Clustering of protein domains for functional and evolutionary studies.

Abstract : BACKGROUND: The number of protein family members defined by DNA sequencing is usually much larger than those characterised experimentally. This paper describes a method to divide protein families into subtypes purely on sequence criteria. Comparison with experimental data allows an independent test of the quality of the clustering. RESULTS: An evolutionary split statistic is calculated for each column in a protein multiple sequence alignment; the statistic has a larger value when a column is better described by an evolutionary model that assumes clustering around two or more amino acids rather than a single amino acid. The user selects columns (typically the top ranked columns) to construct a motif. The motif is used to divide the family into subtypes using a stochastic optimization procedure related to the deterministic annealing EM algorithm (DAEM), which yields a specificity score showing how well each family member is assigned to a subtype. The clustering obtained is not strongly dependent on the number of amino acids chosen for the motif. The robustness of this method was demonstrated using six well characterized protein families: nucleotidyl cyclase, protein kinase, dehydrogenase, two polyketide synthase domains and small heat shock proteins. Phylogenetic trees did not allow accurate clustering for three of the six families. CONCLUSION: The method clustered the families into functional subtypes with an accuracy of 90 to 100%. False assignments usually had a low specificity score.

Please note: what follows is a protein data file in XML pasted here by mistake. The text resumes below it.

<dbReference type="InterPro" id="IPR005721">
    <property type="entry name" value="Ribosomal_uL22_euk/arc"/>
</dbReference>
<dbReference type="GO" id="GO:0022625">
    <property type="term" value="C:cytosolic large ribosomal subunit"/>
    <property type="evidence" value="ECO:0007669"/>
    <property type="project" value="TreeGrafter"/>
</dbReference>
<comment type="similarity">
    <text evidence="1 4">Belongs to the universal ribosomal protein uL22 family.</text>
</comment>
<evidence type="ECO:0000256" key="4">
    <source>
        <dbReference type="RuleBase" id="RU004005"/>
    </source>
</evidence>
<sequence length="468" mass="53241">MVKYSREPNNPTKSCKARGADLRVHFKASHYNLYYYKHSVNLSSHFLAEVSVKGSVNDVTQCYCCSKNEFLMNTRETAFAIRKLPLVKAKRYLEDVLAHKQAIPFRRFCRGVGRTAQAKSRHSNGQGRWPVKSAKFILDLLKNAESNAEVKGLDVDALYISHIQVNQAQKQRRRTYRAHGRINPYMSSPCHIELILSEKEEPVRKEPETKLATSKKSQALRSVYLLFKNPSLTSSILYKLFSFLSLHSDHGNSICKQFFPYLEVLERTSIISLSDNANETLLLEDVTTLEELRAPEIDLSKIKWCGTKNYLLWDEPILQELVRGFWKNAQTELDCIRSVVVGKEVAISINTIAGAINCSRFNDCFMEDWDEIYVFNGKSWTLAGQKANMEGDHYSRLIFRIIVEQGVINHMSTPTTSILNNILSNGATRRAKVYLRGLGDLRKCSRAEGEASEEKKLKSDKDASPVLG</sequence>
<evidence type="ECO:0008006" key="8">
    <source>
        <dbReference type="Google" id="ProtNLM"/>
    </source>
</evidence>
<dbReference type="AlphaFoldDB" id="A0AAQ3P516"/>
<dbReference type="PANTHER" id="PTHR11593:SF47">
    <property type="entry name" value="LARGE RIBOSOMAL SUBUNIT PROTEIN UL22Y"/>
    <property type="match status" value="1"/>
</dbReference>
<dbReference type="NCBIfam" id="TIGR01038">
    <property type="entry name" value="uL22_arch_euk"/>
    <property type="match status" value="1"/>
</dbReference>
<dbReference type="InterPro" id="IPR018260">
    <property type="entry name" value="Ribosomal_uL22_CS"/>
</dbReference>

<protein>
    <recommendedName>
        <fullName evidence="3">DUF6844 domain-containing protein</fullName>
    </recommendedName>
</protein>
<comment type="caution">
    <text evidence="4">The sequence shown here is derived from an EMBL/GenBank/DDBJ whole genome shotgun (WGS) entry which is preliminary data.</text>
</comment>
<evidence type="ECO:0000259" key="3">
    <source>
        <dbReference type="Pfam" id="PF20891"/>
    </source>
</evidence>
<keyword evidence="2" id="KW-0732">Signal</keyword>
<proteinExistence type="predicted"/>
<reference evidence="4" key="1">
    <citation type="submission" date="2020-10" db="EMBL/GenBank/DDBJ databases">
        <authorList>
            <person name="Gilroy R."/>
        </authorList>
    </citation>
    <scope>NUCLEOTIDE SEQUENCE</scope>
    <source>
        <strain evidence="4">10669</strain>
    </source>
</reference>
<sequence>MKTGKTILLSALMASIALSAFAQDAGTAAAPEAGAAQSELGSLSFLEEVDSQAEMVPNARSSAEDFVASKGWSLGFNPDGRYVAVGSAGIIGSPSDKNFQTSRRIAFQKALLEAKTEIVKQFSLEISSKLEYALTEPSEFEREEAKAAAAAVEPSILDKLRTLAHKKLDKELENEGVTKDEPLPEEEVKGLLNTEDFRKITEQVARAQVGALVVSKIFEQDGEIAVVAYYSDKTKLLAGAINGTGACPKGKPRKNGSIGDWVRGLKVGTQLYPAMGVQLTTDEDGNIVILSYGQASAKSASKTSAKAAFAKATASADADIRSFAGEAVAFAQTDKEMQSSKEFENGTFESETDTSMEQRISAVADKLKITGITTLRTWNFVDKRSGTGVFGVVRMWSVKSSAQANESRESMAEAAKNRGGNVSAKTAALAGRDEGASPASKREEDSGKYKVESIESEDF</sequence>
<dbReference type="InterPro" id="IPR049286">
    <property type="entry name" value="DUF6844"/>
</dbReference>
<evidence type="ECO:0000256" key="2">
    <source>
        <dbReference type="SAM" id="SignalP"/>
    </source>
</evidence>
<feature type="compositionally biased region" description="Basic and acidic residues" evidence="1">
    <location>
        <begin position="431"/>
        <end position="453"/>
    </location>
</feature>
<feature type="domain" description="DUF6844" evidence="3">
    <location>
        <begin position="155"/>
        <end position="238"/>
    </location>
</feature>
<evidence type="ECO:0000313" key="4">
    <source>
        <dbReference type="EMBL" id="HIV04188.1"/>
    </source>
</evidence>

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Pavle Goldstein, Jurica Zucko, Dušica Vujaklija, Anita Kriško, Daslav Hranueli, et al.. Clustering of protein domains for functional and evolutionary studies.. BMC Bioinformatics, BioMed Central, 2009, 10 (1), pp.335. 〈10.1186/1471-2105-10-335〉. 〈inserm-00663929〉

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